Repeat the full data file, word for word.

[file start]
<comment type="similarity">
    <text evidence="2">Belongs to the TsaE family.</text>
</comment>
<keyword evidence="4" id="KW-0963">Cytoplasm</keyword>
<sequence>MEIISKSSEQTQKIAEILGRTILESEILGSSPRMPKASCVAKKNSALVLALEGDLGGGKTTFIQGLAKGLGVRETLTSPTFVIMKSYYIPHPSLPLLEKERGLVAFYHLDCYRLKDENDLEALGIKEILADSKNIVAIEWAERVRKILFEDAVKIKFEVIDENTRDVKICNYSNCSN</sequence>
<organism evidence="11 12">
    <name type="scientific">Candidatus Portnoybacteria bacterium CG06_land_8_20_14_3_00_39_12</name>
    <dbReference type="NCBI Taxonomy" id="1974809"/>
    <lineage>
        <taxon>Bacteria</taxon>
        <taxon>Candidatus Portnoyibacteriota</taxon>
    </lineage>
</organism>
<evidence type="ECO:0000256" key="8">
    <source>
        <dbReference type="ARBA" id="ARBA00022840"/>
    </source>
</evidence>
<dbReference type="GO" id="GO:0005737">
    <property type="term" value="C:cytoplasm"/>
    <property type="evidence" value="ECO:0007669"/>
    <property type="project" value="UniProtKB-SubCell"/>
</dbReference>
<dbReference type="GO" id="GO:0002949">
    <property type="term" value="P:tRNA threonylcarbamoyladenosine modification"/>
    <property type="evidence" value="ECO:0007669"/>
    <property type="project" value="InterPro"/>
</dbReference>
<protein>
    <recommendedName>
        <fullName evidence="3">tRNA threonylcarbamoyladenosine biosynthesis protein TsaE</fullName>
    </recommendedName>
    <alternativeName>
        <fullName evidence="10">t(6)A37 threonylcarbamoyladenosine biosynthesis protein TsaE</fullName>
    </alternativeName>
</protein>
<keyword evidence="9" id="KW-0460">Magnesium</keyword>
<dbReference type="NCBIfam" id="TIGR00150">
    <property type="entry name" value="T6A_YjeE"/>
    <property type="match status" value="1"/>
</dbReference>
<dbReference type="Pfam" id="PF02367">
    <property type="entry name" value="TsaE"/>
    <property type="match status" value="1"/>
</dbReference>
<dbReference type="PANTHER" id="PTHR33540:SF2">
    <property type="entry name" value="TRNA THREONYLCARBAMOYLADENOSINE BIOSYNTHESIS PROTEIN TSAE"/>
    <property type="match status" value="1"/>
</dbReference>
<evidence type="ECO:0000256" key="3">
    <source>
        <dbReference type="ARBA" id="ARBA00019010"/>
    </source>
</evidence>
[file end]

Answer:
<comment type="similarity">
    <text evidence="2">Belongs to the TsaE family.</text>
</comment>
<keyword evidence="4" id="KW-0963">Cytoplasm</keyword>
<sequence>MEIISKSSEQTQKIAEILGRTILESEILGSSPRMPKASCVAKKNSALVLALEGDLGGGKTTFIQGLAKGLGVRETLTSPTFVIMKSYYIPHPSLPLLEKERGLVAFYHLDCYRLKDENDLEALGIKEILADSKNIVAIEWAERVRKILFEDAVKIKFEVIDENTRDVKICNYSNCSN</sequence>
<organism evidence="11 12">
    <name type="scientific">Candidatus Portnoybacteria bacterium CG06_land_8_20_14_3_00_39_12</name>
    <dbReference type="NCBI Taxonomy" id="1974809"/>
    <lineage>
        <taxon>Bacteria</taxon>
        <taxon>Candidatus Portnoyibacteriota</taxon>
    </lineage>
</organism>
<evidence type="ECO:0000256" key="8">
    <source>
        <dbReference type="ARBA" id="ARBA00022840"/>
    </source>
</evidence>
<dbReference type="GO" id="GO:0005737">
    <property type="term" value="C:cytoplasm"/>
    <property type="evidence" value="ECO:0007669"/>
    <property type="project" value="UniProtKB-SubCell"/>
</dbReference>
<dbReference type="GO" id="GO:0002949">
    <property type="term" value="P:tRNA threonylcarbamoyladenosine modification"/>
    <property type="evidence" value="ECO:0007669"/>
    <property type="project" value="InterPro"/>
</dbReference>
<protein>
    <recommendedName>
        <fullName evidence="3">tRNA threonylcarbamoyladenosine biosynthesis protein TsaE</fullName>
    </recommendedName>
    <alternativeName>
        <fullName evidence="10">t(6)A37 threonylcarbamoyladenosine biosynthesis protein TsaE</fullName>
    </alternativeName>
</protein>
<keyword evidence="9" id="KW-0460">Magnesium</keyword>
<dbReference type="NCBIfam" id="TIGR00150">
    <property type="entry name" value="T6A_YjeE"/>
    <property type="match status" value="1"/>
</dbReference>
<dbReference type="Pfam" id="PF02367">
    <property type="entry name" value="TsaE"/>
    <property type="match status" value="1"/>
</dbReference>
<dbReference type="PANTHER" id="PTHR33540:SF2">
    <property type="entry name" value="TRNA THREONYLCARBAMOYLADENOSINE BIOSYNTHESIS PROTEIN TSAE"/>
    <property type="match status" value="1"/>
</dbReference>
<evidence type="ECO:0000256" key="3">
    <source>
        <dbReference type="ARBA" id="ARBA00019010"/>
    </source>
</evidence>